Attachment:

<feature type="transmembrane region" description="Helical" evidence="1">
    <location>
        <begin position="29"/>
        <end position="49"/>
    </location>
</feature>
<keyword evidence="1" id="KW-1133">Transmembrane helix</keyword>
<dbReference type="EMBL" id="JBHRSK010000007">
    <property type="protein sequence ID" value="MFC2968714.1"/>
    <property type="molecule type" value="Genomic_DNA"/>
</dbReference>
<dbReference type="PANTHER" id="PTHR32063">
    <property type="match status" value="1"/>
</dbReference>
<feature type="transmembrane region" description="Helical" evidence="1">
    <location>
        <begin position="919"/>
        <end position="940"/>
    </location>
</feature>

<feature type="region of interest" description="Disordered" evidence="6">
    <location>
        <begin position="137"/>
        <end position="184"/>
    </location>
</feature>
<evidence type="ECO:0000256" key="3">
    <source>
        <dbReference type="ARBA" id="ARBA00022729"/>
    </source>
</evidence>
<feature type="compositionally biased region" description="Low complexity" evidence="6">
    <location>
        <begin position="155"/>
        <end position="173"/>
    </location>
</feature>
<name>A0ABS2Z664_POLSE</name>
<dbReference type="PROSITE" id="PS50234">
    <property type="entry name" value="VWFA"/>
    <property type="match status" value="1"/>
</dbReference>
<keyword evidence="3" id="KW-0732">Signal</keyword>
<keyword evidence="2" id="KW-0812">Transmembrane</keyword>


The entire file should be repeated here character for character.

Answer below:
<feature type="transmembrane region" description="Helical" evidence="1">
    <location>
        <begin position="29"/>
        <end position="49"/>
    </location>
</feature>
<keyword evidence="1" id="KW-1133">Transmembrane helix</keyword>
<dbReference type="EMBL" id="JBHRSK010000007">
    <property type="protein sequence ID" value="MFC2968714.1"/>
    <property type="molecule type" value="Genomic_DNA"/>
</dbReference>
<dbReference type="PANTHER" id="PTHR32063">
    <property type="match status" value="1"/>
</dbReference>
<feature type="transmembrane region" description="Helical" evidence="1">
    <location>
        <begin position="919"/>
        <end position="940"/>
    </location>
</feature>

<feature type="region of interest" description="Disordered" evidence="6">
    <location>
        <begin position="137"/>
        <end position="184"/>
    </location>
</feature>
<evidence type="ECO:0000256" key="3">
    <source>
        <dbReference type="ARBA" id="ARBA00022729"/>
    </source>
</evidence>
<feature type="compositionally biased region" description="Low complexity" evidence="6">
    <location>
        <begin position="155"/>
        <end position="173"/>
    </location>
</feature>
<name>A0ABS2Z664_POLSE</name>
<dbReference type="PROSITE" id="PS50234">
    <property type="entry name" value="VWFA"/>
    <property type="match status" value="1"/>
</dbReference>
<keyword evidence="3" id="KW-0732">Signal</keyword>
<keyword evidence="2" id="KW-0812">Transmembrane</keyword>